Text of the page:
They are consulted on their compensation entitlements, relocation site options and replacement house designs. Loss of houses is compensated based on the principle of replacement cost in the form of replacement house, construction by the owner or lump sum payment.
Over and above the compensation entitlement, households affected by resettlement are paid disturbance allowance for the inconveniences that come with being relocated.
It is important to note that Lesotho laws provide for prompt payment of full compensation for property that has been expropriated (Constitution of Lesotho Section 17(1) c). Also, the Land Act states that where there has been compulsory acquisition of property, the person deprived of such property shall be entitled to compensation at market value.
During the development of Phase II compensation policy, the LHDA held consultations with affected communities, and in some cases the communities themselves indicated that they prefer not to be given lump sums. They explained that past experience has taught them that the lump sums do not last long hence the option of paying compensation value over 50 years. This was viewed as the reasonable length of time to allow for various other livelihoods means to be developed and other livelihood improvement programmes to have had an impact on diversifying sustainable means of living.
Do the affected parties have a say on the decision-making process regarding the new place they will be required to relocate to?
Yes, affected parties have a say on where they relocate to. They are consulted on: identifying resettlement areas, village layout of their new area, as well as the design and construction of their replacement housing. This process was initiated years in advance as various communities were being consulted about the project’s impact in their areas; it is an ongoing process that is currently at differing stages for different communities affected by resettlement.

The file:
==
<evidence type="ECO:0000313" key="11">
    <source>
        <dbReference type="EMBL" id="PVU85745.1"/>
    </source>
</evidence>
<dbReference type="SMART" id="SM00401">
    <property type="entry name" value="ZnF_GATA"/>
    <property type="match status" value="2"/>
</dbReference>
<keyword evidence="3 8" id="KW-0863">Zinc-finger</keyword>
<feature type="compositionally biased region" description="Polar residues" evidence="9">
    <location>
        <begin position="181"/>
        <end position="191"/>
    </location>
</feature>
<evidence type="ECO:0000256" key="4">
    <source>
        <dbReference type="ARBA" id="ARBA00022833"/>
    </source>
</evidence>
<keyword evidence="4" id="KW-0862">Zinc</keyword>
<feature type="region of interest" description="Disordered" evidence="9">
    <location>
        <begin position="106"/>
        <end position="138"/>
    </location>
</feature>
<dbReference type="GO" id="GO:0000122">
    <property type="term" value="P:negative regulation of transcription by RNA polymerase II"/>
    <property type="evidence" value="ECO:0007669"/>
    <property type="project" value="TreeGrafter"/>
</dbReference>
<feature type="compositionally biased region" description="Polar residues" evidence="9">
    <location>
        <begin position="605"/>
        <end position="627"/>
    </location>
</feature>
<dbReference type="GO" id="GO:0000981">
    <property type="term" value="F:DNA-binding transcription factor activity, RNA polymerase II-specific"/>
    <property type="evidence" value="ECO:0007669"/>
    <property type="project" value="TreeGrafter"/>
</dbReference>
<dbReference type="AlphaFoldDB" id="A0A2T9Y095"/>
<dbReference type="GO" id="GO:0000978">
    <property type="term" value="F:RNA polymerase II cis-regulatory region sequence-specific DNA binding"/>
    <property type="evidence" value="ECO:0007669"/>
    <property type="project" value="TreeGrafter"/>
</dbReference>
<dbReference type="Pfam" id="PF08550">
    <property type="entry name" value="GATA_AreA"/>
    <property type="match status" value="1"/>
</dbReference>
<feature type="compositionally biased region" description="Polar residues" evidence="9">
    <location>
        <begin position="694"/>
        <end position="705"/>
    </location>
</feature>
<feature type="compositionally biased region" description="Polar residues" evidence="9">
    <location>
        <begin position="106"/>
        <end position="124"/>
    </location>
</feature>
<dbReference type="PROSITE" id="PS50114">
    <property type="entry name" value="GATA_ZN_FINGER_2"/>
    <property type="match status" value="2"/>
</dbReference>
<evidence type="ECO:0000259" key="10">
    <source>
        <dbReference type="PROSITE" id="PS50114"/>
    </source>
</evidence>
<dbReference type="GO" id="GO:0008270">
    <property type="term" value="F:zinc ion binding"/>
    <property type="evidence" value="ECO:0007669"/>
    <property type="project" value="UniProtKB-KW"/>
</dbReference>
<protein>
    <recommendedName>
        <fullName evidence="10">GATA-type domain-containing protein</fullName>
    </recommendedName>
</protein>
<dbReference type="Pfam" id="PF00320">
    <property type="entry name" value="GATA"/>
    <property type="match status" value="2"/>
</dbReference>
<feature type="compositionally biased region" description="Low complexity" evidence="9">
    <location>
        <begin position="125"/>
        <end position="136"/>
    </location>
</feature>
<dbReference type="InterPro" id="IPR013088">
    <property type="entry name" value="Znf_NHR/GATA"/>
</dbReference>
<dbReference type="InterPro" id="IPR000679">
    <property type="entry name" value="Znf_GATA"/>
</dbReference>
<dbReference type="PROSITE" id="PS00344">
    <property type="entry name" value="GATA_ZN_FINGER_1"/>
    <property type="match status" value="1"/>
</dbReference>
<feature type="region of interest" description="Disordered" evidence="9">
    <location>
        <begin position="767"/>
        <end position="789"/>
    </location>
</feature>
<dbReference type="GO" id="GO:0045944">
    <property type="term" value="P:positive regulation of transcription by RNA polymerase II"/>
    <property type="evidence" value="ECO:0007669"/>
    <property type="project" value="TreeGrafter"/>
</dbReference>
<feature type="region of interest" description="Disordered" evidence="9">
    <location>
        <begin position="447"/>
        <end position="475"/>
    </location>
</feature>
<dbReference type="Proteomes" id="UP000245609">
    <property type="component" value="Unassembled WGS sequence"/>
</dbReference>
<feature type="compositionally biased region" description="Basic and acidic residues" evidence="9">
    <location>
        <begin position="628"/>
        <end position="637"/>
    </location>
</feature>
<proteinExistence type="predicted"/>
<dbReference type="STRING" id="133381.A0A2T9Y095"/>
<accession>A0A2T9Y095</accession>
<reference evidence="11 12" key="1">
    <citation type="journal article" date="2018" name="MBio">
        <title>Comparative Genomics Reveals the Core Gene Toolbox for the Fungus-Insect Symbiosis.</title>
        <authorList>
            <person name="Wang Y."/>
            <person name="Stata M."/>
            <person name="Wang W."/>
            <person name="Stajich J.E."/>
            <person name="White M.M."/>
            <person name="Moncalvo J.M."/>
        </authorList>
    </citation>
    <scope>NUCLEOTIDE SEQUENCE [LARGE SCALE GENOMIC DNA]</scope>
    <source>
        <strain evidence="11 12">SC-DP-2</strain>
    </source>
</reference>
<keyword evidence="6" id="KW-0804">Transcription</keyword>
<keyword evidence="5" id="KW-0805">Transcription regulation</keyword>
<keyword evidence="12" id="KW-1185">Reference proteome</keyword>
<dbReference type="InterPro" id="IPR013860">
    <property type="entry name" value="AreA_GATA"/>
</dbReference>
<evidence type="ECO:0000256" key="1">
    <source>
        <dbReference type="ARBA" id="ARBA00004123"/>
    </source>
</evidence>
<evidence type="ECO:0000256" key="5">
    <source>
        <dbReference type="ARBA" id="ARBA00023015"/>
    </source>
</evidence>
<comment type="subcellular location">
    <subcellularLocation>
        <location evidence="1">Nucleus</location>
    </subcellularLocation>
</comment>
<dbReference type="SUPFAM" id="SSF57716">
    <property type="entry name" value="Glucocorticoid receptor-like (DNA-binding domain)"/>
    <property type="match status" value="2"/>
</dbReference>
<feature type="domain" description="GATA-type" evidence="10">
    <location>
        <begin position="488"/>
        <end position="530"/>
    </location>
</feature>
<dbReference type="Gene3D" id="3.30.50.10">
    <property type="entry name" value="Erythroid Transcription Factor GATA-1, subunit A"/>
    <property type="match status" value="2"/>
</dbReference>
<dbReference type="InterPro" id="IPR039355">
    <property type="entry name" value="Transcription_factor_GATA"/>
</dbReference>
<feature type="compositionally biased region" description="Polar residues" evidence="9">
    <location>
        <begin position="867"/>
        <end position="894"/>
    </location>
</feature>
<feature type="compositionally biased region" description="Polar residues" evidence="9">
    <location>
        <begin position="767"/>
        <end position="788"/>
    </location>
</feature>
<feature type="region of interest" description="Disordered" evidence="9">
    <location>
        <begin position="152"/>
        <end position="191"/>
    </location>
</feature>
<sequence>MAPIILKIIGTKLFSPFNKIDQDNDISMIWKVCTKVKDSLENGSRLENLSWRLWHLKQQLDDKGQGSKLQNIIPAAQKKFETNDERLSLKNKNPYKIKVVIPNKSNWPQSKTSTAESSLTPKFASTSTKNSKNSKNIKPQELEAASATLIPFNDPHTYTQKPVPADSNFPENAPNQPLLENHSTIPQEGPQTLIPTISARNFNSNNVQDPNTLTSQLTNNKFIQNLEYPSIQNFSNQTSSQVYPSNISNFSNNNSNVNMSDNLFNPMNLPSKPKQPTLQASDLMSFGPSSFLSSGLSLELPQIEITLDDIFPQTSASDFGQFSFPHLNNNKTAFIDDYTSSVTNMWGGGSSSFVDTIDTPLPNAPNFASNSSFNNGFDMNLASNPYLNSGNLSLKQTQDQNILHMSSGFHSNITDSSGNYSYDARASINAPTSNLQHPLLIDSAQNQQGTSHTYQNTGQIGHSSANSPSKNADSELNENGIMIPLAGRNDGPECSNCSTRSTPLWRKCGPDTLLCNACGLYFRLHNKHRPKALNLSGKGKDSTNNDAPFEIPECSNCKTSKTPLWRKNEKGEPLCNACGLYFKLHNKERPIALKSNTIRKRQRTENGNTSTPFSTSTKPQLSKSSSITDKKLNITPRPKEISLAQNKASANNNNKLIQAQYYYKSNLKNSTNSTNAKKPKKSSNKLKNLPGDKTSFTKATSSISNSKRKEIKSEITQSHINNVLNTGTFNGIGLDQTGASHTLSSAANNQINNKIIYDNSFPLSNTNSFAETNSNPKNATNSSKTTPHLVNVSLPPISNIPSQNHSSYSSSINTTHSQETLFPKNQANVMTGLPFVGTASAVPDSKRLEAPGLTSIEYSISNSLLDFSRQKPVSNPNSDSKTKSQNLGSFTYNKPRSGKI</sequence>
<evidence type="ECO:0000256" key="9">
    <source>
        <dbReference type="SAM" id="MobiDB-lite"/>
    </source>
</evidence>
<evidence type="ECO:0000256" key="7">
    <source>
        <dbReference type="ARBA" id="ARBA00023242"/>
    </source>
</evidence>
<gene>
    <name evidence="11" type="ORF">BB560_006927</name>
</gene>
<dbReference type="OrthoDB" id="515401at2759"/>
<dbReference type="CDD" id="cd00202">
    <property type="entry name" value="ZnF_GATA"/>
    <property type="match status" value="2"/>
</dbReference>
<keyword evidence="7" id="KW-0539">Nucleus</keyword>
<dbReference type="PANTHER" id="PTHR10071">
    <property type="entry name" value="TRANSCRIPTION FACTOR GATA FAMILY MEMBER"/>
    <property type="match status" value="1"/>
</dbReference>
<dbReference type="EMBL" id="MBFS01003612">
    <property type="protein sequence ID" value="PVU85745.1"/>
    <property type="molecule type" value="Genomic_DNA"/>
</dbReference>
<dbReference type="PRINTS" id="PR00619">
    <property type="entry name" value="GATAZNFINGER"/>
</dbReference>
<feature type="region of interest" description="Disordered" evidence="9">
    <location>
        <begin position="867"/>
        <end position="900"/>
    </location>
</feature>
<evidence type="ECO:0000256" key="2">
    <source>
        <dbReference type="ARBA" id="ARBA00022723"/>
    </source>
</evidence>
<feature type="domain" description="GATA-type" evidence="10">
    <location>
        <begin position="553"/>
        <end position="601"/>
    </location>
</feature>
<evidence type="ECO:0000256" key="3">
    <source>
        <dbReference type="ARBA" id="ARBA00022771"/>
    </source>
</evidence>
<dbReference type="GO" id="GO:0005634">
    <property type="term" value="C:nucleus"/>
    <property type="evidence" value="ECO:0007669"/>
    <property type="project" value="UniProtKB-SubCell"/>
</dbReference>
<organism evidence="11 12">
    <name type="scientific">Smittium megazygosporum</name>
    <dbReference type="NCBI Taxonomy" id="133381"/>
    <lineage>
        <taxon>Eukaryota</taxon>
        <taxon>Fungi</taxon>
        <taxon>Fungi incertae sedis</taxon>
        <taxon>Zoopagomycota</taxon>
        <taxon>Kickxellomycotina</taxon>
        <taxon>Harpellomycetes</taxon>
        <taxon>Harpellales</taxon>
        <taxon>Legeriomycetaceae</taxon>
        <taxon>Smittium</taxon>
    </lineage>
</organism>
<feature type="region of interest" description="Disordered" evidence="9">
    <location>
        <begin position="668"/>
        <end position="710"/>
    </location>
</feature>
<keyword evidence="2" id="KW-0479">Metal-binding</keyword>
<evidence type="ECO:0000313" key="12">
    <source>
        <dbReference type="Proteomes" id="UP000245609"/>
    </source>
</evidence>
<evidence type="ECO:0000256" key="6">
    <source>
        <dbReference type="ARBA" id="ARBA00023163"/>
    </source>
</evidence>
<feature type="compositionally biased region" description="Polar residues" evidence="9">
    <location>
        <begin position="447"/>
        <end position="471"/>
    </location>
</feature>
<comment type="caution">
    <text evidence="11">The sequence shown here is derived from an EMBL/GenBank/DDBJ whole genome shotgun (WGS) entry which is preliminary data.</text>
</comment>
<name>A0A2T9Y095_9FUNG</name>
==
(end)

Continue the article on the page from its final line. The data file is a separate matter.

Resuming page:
In a case where the new place the parties are about to relocate to does not have essential services such as schools, health facilities, police posts, what role if any does LHDA play to address those challenges?
The Project ensures that host communities are also consulted before welcoming resettled communities, and similarly are paid compensation for direct losses because of resettlement activities. For impacts on communal assets, measures are identified through the resettlement planning process and assessed in consultation with government and local authorities. Communal compensation for both the relocated community and the host communities can therefore play a role in financing development projects in this new host community. The decision of which development projects will be financed lies with the community itself and the LHDA facilitates payments for the development projects as they are conducted.
What role does the project play in ensuring a smooth transition and integration for the affected into the new community?
Consultations involving representatives of host and resettled communities are held extensively to ensure smooth integration. Relocation is a sensitive process that requires careful consideration by all those affected, and the project ensures that those affected understand fully, the pros and cons of their choices for relocation. It is worth noting in this process that moving too far away from one’s area of origin comes with many challenges, and during these consultations, we ensure to make impacted individuals aware of these before they make these life changing choices.
In a situation in which the project disrupts employment or business opportunities of a person, are there measures in place for reinstatement or alternative and continuous income generation arrangement that is put in place by the project?
According to the Compensation Policy, business owners are compensated for their structures, as a lump sum or through the provision of a replacement structure, based on replacement cost.
In the case where the business is forced to close and cannot be re-opened; the value of that business (distinct from the premises) will be established through a comprehensive impact assessment and compensation will be paid based on the assessment.